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NetSuite CEO Zach Nelson talks growth, strategy and life with Oracle

Chris Kanaracus | Jan. 10, 2013
NetSuite is one of the SaaS (software as a service) market's pioneers, having sold its growing family of ERP (enterprise resource planning), e-commerce and other applications since 1998. The vendor's results have been beating Wall Street's predictions, and may yet again in a few weeks, when NetSuite is expected to announce its fourth-quarter and year-end results.

IDGNS: How do you handle deals where you're competing with Oracle, given your deep relationship?

Nelson: We don't really avoid competing directly. If the customer wants to put us and SAP side by side, us and Oracle side by side, we're going to compete and try to win the deal. I think there's a natural separation in our strategies so we don't collide that much.

IDGNS: Oracle likes to talk about what a big advantage its new Fusion Applications have, since the same codebase can run in the cloud or on-premises. NetSuite is all about the cloud, though. Does Oracle have an edge over you with Fusion?

Nelson: Oracle has a different target market than us. That decision of whether to go on-premises or off-premises may be a bigger decision point in the CIO office at those companies. They may want to hug their server. In our companies they don't want to hug the server, they don't want to manage these applications. We're pretty religious about not putting software on site, but I suppose some industries probably require it be on-premises. But I think the segment of the market who wants it on-premises is shrinking.

Our customers have also figured out that if the guy writing the software actually has to run it, they have to write it a lot better.

IDGNS: Is NetSuite in the market to acquire a cloud-based HCM (human capital management) vendor, like SAP did with SuccessFactors and Oracle did with Taleo?

Nelson: Historically, our customers have not been demanding HR solutions. What NetSuite has been designed to do is run business processes. Procure to cash, procure to pay. We rarely, rarely get asked for HR. I think you're seeing the evolution of three core processing clouds that are somewhat independent. One's an HR process: finding employees, onboarding them and training them. NetSuite runs an operational process: how does data about sales move through your core transaction processing system? Finally there's the sales force cloud: How do you prospect and find new leads?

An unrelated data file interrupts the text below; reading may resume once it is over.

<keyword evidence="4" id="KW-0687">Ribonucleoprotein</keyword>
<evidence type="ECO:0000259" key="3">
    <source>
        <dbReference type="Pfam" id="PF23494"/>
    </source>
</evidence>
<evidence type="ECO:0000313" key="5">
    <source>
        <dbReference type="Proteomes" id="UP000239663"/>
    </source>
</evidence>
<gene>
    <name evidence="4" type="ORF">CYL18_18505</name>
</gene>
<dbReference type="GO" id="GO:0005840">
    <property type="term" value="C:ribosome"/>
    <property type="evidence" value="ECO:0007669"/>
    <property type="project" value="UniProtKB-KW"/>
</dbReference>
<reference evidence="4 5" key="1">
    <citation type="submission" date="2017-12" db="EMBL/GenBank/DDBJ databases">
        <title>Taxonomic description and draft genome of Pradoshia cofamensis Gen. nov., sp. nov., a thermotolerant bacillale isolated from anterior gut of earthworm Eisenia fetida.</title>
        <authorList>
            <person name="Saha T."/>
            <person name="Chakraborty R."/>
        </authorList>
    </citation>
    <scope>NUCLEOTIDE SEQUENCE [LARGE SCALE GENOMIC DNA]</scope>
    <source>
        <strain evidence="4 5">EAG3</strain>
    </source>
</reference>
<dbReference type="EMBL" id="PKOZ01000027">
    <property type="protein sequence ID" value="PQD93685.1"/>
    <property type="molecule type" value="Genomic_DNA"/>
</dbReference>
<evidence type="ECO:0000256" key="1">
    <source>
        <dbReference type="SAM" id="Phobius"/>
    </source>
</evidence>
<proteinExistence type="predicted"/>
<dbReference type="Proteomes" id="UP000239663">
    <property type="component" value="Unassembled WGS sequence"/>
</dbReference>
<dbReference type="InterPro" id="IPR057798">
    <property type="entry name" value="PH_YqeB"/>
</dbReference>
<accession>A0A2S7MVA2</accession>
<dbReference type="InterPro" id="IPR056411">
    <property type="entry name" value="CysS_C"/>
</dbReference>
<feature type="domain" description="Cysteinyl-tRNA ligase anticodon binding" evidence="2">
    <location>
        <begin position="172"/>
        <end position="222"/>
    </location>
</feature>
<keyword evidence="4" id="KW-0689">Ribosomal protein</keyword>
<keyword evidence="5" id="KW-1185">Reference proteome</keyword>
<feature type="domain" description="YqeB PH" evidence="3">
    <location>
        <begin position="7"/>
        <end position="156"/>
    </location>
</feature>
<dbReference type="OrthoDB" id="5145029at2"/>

HR has certainly not been a priority [for NetSuite]. Is NetSuite interested in managing job reviews? Not really. That said we're always looking at where the intersection points are. We already do payroll today. We'll continue to beef up HR in terms of payroll and benefits, but when it comes to talent management and job reviews, it's not as core. We'll partner there.

IDGNS: What about analytics? Will NetSuite make any acquisitions in that area?

Nelson: We have good core reporting today. One of the biggest challenges in reports is getting the data consolidated so you can visualize it. We solve the big problem, in that [customers'] data is all in one place. We're delivering real-time BI to all user types today. That said, if you look at the things we're doing in e-commerce, the massive amounts of customer data, then you might do something different. You might see some new efforts in that area of analytics.

 

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